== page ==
# Can current flow in a simple circuit if I enclose the battery in a faraday cage?

So suppose I have a regular circuit with a battery connected to a resistor and a lightbulb.

Suppose now somehow the battery is inside a metal box (faraday cage) but the rest of the circuit is outside of it so the wire is maybe poked through a tiny hole in the box.

Since energy flow through a circuit is due to the electromagnetic field as described by the Poynting vector, since the field cannot penetrate through the faraday cage, will current flow through the circuit?

• Electric field travels through the wire regardless of the enclosure. You have tons of examples in industry - equipment in a (metal) box connected to the outside world via pair of wires. Commented Dec 1, 2021 at 14:50
• Somebody watched that Veritasium video! Great question. Commented Dec 1, 2021 at 18:16

Good question, related to a controversial Veritasium video. My answer is yes, current will still flow and the bulb will still light. While the region outside the box is shielded from the field inside, there is no reason the portion of the wire outside the box can't generate its own E & B fields.

BTW, while I believe that Veritasium (Derek) is correct in spirit, I disagree with his answer to the multiple choice question. I believe that the answer to his question is none of the above. The current won't ramp up appreciably until about one RL-time constant elapses.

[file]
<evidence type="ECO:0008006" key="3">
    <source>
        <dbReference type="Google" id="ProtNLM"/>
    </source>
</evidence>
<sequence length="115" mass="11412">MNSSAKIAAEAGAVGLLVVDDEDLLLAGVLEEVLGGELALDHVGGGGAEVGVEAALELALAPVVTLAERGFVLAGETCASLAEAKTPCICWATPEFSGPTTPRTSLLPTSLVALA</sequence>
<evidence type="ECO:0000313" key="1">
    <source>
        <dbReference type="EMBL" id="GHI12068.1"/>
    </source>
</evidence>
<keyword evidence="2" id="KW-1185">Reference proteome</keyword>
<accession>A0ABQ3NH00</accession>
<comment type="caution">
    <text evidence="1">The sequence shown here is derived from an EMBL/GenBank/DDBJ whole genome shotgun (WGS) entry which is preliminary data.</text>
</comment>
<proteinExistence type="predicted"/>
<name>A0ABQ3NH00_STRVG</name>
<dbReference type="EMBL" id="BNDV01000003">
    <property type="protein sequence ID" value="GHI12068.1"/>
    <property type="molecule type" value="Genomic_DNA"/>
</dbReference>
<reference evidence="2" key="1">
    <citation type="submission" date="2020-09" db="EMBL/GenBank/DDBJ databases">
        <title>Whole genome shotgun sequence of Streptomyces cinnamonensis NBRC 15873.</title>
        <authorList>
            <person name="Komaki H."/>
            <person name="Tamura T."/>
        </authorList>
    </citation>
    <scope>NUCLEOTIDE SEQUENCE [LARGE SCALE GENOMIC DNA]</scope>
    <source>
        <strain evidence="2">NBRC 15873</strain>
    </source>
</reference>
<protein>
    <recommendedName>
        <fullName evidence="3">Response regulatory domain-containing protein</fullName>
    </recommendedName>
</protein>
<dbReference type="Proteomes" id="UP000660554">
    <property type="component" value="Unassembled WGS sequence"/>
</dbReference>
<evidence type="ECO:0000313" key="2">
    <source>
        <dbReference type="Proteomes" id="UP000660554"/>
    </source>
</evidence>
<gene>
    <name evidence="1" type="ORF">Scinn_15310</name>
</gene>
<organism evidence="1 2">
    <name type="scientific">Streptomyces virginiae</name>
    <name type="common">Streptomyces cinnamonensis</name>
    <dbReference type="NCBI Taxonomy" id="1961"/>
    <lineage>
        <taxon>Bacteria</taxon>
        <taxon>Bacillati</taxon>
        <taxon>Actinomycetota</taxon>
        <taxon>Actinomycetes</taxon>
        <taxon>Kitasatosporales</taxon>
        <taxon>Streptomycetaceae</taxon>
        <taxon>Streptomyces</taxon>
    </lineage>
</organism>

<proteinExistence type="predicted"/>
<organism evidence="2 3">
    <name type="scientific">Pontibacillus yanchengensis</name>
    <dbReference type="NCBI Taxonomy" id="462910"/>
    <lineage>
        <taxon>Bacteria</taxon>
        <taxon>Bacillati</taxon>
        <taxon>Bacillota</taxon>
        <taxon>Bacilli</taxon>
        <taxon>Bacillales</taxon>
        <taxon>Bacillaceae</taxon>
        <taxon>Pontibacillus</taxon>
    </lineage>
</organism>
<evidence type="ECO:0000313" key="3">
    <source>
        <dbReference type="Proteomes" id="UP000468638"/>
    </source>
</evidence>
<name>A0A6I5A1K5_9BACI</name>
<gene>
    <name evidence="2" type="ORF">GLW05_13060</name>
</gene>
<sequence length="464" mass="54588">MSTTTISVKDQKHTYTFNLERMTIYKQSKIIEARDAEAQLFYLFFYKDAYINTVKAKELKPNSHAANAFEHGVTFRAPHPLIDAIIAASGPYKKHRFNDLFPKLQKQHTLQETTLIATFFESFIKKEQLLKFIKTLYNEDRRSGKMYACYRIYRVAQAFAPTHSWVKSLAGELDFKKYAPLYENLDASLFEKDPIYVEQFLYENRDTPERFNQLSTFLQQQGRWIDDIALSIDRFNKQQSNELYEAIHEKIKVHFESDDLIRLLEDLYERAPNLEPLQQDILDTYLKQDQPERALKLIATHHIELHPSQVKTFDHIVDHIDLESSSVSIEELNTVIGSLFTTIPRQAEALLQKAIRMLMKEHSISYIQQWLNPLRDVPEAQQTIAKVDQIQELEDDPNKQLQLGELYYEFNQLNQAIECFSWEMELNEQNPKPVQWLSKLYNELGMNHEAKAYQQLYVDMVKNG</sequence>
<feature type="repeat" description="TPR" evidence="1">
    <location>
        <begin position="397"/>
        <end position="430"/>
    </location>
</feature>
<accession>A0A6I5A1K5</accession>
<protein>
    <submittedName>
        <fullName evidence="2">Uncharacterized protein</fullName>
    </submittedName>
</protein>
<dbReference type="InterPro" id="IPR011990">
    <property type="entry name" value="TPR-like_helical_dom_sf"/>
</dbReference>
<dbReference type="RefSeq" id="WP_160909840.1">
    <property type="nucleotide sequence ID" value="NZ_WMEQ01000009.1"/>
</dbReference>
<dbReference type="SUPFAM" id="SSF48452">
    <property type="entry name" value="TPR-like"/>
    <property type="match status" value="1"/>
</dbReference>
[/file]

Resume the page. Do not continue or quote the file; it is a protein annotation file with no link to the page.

Yes, it will. The Faraday cage won't stop the current flowing through the wire around the circuit.

• Could you elaborate a little more? This answer would benefit of a more detailed explanation. Commented Dec 1, 2021 at 15:18
• the battery causes electrons near the positive plate to be attracted to it and electrons near the negative plate to be repelled from it, that all happens within the cage. The force is then transmitted along the wire by the electrons already mentioned, to other electrons further from the battery. Commented Dec 1, 2021 at 20:03

Yes. From the Maxwell equation: $$\nabla \times \mathbf B = \mu_0 \mathbf I$$ we can know the directions of the $$\mathbf B$$ vector field using the right hand rule. Inside the battery, the E-field is from + to - ($$\mathbf E = - \nabla V$$). In the external resistance it has the same direction of the current.

Using the right hand rule for the Poynting vector ($$\mathbf E \times \mathbf B$$), it is easy to see that it is to outside in the battery and to inside in the resistor.

When we say that it flows from the battery to outside, it doesn't mean that some stuff is really flowing and reaching the resistor, after travelling through the air (as it would be the case for EM waves). It is only the expression of a vector field that only exist inside the components. So the Faraday cage doesn't affect the energy flow.